Blood Journal
Leading the way in experimental and clinical research in hematology

Many multipotential gene-marked progenitor or stem cell clones contribute to hematopoiesis in nonhuman primates

  1. Hyeoung Joon Kim,
  2. John F. Tisdale,
  3. Tong Wu,
  4. Masaaki Takatoku,
  5. Stephanie E. Sellers,
  6. Philipp Zickler,
  7. Mark E. Metzger,
  8. Brian A. Agricola,
  9. James D. Malley,
  10. Ikunoshin Kato,
  11. Robert E. Donahue,
  12. Kevin E. Brown, and
  13. Cynthia E. Dunbar
  1. 1 From the Hematology Branch, National Heart, Lung and Blood Institute, Bethesda, MD; the Molecular and Clinical Hematology Branch, National Institute of Diabetes and Digestive and Kidney Diseases; the Center for Information Technology, National Institutes of Health, Bethesda, MD; and Biotechnology Research Laboratories, Takara Shuzo, Shiga, Japan.

Abstract

Retroviral insertion site analysis was used to track the contribution of retrovirally transduced primitive progenitors to hematopoiesis after autologous transplantation in the rhesus macaque model. CD34-enriched mobilized peripheral blood cells were transduced with retroviral marking vectors containing the neo gene and were reinfused after total body irradiation. High-level gene transfer efficiency allowed insertion site analysis of individual myeloid and erythroid colony-forming units (CFU) and of highly purified B- and T-lymphoid populations in 2 animals. At multiple time points up to 1 year after transplantation, retroviral insertion sites were identified by performing inverse polymerase chain reaction and sequencing vector-containing CFU or more than 99% pure T- and B-cell populations. Forty-eight unique insertion sequences were detected in the first animal and also in the second animal, and multiple clones contributed to hematopoiesis at 2 or more time points. Multipotential clones contributing to myeloid and lymphoid lineages were identified. These results support the concept that hematopoiesis in large animals is polyclonal and that individual multipotential stem or progenitor cells can contribute to hematopoiesis for prolonged periods. Gene transfer to long-lived, multipotent clones is shown and is encouraging for human gene therapy applications.

An understanding of hematopoiesis, the process by which pluripotent stem cells give rise to the mature lineages of functional hematopoietic cells, has long been of great theoretical and biologic interest, and it has practical importance for clinical stem cell transplantation and gene therapy. Many important aspects of the proliferation and differentiation of hematopoietic cells have been elucidated using in vitro assays designed to study lineage-committed precursor cells, such as burst-forming units–erythroid (BFU-E) or granulocyte macrophage–colony-forming units (GM-CFU), or more primitive cells with multilineage potential, such as long-term culture-initiating cells. However, these cells clearly do not represent hematopoietic stem cells capable of reconstitution of the entire hematopoietic system in vivo.1-4 Despite progress toward the characterization of true repopulating stem cells by attributes such as cell surface phenotype, cycling characteristics, and drug or dye efflux, the only assay able to define and study these cells unequivocally has been the engraftment and repopulation of all hematopoietic lineages in vivo.1 5-8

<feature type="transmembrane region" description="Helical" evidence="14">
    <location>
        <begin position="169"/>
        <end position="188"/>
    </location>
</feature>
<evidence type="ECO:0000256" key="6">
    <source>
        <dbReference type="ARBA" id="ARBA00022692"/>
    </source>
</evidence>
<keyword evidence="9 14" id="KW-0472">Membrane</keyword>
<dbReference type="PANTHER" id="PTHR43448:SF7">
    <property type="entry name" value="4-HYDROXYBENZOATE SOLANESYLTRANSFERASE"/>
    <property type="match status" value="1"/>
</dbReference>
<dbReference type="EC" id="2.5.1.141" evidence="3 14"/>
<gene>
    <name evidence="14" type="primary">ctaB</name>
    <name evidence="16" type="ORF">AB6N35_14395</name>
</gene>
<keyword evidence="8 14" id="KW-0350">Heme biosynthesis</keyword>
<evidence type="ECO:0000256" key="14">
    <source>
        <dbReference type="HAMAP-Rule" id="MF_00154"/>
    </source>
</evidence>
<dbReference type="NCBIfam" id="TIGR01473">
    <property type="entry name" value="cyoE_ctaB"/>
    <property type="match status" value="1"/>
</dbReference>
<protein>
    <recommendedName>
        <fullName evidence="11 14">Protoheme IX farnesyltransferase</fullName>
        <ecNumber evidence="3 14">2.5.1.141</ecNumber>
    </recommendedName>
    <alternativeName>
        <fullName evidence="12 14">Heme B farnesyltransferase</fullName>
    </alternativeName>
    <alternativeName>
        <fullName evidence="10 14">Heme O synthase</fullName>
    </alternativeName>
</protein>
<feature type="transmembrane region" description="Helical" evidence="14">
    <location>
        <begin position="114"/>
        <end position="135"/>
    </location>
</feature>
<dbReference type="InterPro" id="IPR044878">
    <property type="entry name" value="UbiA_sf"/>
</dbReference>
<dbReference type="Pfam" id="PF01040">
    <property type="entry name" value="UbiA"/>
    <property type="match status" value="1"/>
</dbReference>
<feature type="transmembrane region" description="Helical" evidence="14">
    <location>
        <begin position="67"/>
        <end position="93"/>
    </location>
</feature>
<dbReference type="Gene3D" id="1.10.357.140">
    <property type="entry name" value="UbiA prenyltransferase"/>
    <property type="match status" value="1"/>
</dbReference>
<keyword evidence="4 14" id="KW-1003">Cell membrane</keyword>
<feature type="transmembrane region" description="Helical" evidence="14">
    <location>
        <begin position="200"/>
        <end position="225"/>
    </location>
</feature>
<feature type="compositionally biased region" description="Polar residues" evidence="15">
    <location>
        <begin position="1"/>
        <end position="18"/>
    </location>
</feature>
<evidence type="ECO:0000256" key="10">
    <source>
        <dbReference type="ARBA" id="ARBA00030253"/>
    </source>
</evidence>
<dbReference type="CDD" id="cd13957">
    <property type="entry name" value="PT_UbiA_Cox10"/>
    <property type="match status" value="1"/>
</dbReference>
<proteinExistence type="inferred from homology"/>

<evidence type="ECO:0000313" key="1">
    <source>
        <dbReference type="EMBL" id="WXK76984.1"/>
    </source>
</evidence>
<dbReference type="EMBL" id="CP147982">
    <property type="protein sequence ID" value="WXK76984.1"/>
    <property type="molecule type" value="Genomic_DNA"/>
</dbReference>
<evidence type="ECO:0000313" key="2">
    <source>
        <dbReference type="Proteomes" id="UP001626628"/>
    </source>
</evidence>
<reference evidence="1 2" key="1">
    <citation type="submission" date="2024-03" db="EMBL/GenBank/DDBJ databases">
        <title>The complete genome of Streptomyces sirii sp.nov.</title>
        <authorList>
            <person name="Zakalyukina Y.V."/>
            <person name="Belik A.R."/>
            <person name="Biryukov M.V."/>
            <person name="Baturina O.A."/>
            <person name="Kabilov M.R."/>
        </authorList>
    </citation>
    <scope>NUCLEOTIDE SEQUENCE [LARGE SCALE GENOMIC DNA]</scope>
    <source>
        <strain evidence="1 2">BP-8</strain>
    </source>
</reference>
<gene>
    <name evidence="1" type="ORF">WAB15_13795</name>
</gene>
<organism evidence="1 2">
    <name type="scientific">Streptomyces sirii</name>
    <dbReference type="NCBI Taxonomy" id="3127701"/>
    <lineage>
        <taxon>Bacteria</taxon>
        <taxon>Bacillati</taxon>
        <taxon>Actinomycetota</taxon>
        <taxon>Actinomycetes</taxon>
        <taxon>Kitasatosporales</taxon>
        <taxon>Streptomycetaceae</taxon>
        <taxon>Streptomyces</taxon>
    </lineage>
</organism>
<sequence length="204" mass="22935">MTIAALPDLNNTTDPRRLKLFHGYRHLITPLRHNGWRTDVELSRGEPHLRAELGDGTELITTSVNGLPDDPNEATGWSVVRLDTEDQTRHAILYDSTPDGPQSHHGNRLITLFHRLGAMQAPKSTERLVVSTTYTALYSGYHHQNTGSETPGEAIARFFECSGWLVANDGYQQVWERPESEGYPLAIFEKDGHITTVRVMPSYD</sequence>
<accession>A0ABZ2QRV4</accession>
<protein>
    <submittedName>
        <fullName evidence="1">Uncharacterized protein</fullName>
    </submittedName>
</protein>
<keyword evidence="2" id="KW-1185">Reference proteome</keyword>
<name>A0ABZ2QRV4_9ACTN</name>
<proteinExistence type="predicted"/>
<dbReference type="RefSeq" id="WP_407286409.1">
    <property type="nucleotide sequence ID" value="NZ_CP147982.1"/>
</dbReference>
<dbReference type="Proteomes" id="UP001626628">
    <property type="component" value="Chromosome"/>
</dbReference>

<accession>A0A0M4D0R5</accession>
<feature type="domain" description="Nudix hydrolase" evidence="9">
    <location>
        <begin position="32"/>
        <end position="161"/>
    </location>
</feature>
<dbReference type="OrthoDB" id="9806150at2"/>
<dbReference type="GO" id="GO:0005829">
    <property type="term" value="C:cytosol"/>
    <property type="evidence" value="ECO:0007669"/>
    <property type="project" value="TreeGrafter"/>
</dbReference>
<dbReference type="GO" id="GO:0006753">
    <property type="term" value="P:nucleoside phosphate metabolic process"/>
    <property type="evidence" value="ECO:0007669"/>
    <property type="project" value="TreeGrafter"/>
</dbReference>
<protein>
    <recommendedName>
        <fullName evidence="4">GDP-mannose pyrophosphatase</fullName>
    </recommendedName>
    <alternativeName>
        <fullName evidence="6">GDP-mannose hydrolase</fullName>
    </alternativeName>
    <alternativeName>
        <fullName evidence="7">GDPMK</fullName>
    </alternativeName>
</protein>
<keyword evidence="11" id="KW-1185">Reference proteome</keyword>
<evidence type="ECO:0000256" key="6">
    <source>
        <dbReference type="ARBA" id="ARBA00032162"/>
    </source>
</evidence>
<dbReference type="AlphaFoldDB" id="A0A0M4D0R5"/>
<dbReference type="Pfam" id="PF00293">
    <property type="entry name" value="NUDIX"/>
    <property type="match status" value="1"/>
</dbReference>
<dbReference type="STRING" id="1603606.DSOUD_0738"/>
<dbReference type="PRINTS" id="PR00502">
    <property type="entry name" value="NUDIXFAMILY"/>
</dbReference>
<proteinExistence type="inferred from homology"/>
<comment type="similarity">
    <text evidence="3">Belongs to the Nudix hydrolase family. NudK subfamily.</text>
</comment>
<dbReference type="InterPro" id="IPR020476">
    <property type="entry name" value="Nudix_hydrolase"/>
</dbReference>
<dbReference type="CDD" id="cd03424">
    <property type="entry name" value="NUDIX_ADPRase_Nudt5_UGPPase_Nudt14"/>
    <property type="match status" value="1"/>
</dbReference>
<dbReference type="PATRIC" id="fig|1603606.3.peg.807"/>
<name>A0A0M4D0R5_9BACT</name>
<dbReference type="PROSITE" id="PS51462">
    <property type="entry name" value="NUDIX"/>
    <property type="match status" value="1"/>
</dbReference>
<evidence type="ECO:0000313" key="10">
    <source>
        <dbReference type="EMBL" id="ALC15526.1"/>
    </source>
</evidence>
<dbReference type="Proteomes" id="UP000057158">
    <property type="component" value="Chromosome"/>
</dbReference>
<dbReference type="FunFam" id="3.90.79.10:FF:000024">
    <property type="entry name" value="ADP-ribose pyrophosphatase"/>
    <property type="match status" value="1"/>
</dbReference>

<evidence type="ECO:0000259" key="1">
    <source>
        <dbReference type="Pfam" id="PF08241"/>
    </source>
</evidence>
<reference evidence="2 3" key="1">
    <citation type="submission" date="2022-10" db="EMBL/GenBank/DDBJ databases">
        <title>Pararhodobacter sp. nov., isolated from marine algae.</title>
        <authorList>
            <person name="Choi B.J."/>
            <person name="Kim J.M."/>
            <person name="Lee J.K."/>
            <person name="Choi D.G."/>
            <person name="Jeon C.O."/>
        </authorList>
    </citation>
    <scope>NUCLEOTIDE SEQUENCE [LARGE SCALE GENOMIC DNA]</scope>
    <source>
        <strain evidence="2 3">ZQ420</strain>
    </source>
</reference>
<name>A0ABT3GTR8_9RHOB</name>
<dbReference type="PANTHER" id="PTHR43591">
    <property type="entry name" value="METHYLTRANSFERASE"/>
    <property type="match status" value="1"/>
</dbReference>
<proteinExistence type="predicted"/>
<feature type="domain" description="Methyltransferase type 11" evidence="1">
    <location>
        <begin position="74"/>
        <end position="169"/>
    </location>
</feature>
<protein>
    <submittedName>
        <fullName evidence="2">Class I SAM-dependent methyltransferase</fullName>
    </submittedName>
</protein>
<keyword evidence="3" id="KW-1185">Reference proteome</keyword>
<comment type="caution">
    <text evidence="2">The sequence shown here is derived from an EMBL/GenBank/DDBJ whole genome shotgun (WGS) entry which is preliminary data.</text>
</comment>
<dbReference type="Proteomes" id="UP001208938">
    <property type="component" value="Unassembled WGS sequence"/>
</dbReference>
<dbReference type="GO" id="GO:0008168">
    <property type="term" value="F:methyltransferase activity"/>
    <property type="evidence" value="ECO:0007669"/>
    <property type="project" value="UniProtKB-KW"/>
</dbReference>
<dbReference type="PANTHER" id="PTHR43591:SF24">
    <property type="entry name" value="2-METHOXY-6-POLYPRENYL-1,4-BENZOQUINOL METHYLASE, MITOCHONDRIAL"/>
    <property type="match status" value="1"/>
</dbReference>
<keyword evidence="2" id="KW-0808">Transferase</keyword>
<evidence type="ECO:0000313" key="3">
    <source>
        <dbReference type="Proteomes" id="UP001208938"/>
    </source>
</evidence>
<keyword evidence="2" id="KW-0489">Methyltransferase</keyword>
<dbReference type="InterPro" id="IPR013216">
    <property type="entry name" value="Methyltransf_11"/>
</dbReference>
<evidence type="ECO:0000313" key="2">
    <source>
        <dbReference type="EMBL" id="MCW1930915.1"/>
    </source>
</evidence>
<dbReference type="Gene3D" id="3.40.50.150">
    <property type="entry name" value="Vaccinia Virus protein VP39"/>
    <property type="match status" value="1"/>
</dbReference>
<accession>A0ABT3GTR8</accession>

To study the in vivo behavior of repopulating progenitor and stem cells, 2 methods have been used. The most direct but technically challenging approach has been to “mark” these cells with replication-incompetent retroviral vectors that integrate identifiable exogenous DNA sequences randomly into target cell chromatin, thus allowing the tracking of cell progeny based on unique proviral insertion sites.9 10 Alternatively, characteristics and numbers of repopulating cells can be analyzed indirectly using competitive repopulation or X-linked gene expression assays.11 In the mouse, both approaches have been used to demonstrate that a single donor stem cell can repopulate all hematopoietic lineages for the life span of primary or secondary recipient animals.12-16 The life span and diversity of individual murine clonal contributing cells have also been analyzed. Initial retroviral tagging studies suggested that few stem cell clones are responsible for hematopoiesis after engraftment and that many clones are activated sequentially and finitely before they are replaced in a process termed clonal succession.9 14 15 However, subsequent marking studies found that after a 2- to 6-month period of instability, a very small number of clones1-6 accounted for all hematopoietic output, at least at the sensitivity level of Southern blot analysis.10 17 These studies might have been limited by the small numbers of viable repopulating cells surviving ex vivo culture and transduction, given the techniques available in the late 1980s. Data from murine competitive repopulation studies did not support clonal succession models involving a small number of contributing clones at a given time point, nor did they support the differential contribution of stem cells to myeloid as opposed to lymphoid populations.4 18 Both methods gave estimates of stem cell frequencies of approximately 1 in 105 murine bone marrow cells.